Hi, I'm Hannah and I am studying Maths in my second year at Durham University. I've really loved maths all the way through school (and so far into university!) and have signed up to be a tutor so I can try to share that love with others! I have a younger sister who is currently taking A level maths who asks me for help regularly, so I have some experience explaining this level of maths to others. I can also help with GCSE level maths, and possibly at even younger ages if it was needed. I am very patient and I will always try to come up with different ways of looking at concepts if they don't make sense at first. I also hope to make my tutorials enjoyable, as well as educational. Please don't hesitate to contact me if you would like to organise a free 15 minute "meet the tutor" session to get to know me. I've posted the hours I'm usually free below, however my timetable is quite flexible, so I am willing to try and work around you. I hope to be meeting you soon!

Hi, I'm Hannah and I am studying Maths in my second year at Durham University. I've really loved maths all the way through school (and so far into university!) and have signed up to be a tutor so I can try to share that love with others! I have a younger sister who is currently taking A level maths who asks me for help regularly, so I have some experience explaining this level of maths to others. I can also help with GCSE level maths, and possibly at even younger ages if it was needed. I am very patient and I will always try to come up with different ways of looking at concepts if they don't make sense at first. I also hope to make my tutorials enjoyable, as well as educational. Please don't hesitate to contact me if you would like to organise a free 15 minute "meet the tutor" session to get to know me. I've posted the hours I'm usually free below, however my timetable is quite flexible, so I am willing to try and work around you. I hope to be meeting you soon!

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5from 30 customer reviews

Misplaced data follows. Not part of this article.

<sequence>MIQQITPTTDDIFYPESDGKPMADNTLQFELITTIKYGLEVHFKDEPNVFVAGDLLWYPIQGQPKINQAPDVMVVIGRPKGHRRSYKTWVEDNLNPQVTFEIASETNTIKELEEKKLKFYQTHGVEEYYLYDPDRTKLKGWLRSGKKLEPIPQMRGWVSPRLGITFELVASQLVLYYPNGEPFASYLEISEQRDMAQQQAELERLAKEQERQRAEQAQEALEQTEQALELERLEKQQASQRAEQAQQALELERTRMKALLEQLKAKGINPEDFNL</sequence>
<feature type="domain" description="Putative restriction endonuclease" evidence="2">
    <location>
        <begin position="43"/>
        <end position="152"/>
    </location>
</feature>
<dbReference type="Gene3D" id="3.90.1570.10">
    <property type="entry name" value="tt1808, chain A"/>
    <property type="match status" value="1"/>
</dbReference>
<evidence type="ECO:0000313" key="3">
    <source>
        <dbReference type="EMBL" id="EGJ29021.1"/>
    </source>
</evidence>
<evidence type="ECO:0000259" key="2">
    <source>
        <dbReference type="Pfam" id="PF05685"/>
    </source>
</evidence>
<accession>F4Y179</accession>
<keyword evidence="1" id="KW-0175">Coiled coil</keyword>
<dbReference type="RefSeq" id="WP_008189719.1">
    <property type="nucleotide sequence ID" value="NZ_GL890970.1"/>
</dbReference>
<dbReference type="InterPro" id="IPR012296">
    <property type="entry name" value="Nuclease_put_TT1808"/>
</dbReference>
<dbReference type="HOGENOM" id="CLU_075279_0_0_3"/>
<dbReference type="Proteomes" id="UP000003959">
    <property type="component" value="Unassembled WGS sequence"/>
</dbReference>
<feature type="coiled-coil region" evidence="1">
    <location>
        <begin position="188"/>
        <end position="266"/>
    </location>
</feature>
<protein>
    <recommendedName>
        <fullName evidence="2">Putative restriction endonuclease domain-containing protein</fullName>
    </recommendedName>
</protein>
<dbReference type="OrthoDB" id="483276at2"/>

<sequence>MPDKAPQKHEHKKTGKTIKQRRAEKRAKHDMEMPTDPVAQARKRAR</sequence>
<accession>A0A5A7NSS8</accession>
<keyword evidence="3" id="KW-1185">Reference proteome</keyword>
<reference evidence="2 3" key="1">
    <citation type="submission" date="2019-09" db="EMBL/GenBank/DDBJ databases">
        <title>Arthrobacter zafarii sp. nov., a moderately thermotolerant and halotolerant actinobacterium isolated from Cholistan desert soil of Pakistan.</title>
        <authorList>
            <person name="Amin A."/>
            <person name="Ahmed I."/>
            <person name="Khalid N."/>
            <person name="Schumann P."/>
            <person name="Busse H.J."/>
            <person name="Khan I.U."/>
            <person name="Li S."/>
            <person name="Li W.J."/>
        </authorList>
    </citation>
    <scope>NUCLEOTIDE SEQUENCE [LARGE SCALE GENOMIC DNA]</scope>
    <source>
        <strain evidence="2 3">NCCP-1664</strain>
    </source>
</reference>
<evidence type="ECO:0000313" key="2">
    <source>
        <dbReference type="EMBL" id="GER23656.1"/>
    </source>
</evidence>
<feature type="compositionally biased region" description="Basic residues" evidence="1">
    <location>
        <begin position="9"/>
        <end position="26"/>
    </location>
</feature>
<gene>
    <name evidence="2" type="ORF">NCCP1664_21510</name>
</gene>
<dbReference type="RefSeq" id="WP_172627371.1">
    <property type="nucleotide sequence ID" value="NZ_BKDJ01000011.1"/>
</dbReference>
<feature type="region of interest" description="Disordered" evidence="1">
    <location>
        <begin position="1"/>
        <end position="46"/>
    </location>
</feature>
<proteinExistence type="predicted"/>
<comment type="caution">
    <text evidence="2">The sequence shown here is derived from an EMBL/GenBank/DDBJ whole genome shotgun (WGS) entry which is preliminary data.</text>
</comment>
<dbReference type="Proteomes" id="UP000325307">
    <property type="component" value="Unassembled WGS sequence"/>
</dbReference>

Roisin (Student)

May 4 2016

Really helpfull and clear on the solutions to questions.

Denisse (Parent)

April 16 2016

Thank you Hannah - Natalia enjoyed her tutorial with you

Roisin (Student)

April 4 2016

Very nice and taught in logical steps which was helpful when I got stuck on parts of the question.

Kerrie (Parent)

March 9 2017

The general form of the partial fractions we want is A/(x-1) + B/(2x-3), where A and B are constants we need to find the values of.

We know that A/(x-1) + B/(2x-3) = (2x-1)/(x-1)(2x-3), so we can conclude that A(2x-3) + B(x-1) = 2x - 1

The best way to solve for A and B now is to equate the coefficients on each side of the equation. On the left, we have 2A + B x's, while we have 2x on the right. This means that 2A + B = 2.

Similarly, we have that -3A - B = -1.

We now have a pair of simultaneous equations to solve in A and B. If we add together the above equations, we get -A = 1, which implies that A = -1. We can then obtain that B = 2. Putting these values into the general equation for the partial fractions gives -1/(x-1) + 2/(2x-3), which is our answer.

The general form of the partial fractions we want is A/(x-1) + B/(2x-3), where A and B are constants we need to find the values of.

We know that A/(x-1) + B/(2x-3) = (2x-1)/(x-1)(2x-3), so we can conclude that A(2x-3) + B(x-1) = 2x - 1

The best way to solve for A and B now is to equate the coefficients on each side of the equation. On the left, we have 2A + B x's, while we have 2x on the right. This means that 2A + B = 2.

Similarly, we have that -3A - B = -1.

We now have a pair of simultaneous equations to solve in A and B. If we add together the above equations, we get -A = 1, which implies that A = -1. We can then obtain that B = 2. Putting these values into the general equation for the partial fractions gives -1/(x-1) + 2/(2x-3), which is our answer.

The key here is to realise that tanx = sinx/cosx. If we write out the left hand side of the equation in terms of sine and cosine we get:

cosx/sinx + sinx/cosx

These two fractions can be put over a common denominator of sinxcosx to give:

(cos^{2}x + sin^{2}x)/sinxcosx

If we then use the well-known identity cos^{2}x + sin^{2}x = 1, we see that the above expression is equivalent to 1/sinxcosx, which is the expression we were required to find.

The key here is to realise that tanx = sinx/cosx. If we write out the left hand side of the equation in terms of sine and cosine we get:

cosx/sinx + sinx/cosx

These two fractions can be put over a common denominator of sinxcosx to give:

(cos^{2}x + sin^{2}x)/sinxcosx

If we then use the well-known identity cos^{2}x + sin^{2}x = 1, we see that the above expression is equivalent to 1/sinxcosx, which is the expression we were required to find.

Since there is an x written as a power here, it suggests that this question should be solved using logs (here assume I am using the natural logarithm, which has base e). Taking logs of both sides of the equation gives log5^{x} = log8

Using the rule loga^{b }= bloga, the equation becomes xlog5 = log8

If we then divide the equation through by log5, we see that x = log8/log5 = 1.29

Since there is an x written as a power here, it suggests that this question should be solved using logs (here assume I am using the natural logarithm, which has base e). Taking logs of both sides of the equation gives log5^{x} = log8

Using the rule loga^{b }= bloga, the equation becomes xlog5 = log8

If we then divide the equation through by log5, we see that x = log8/log5 = 1.29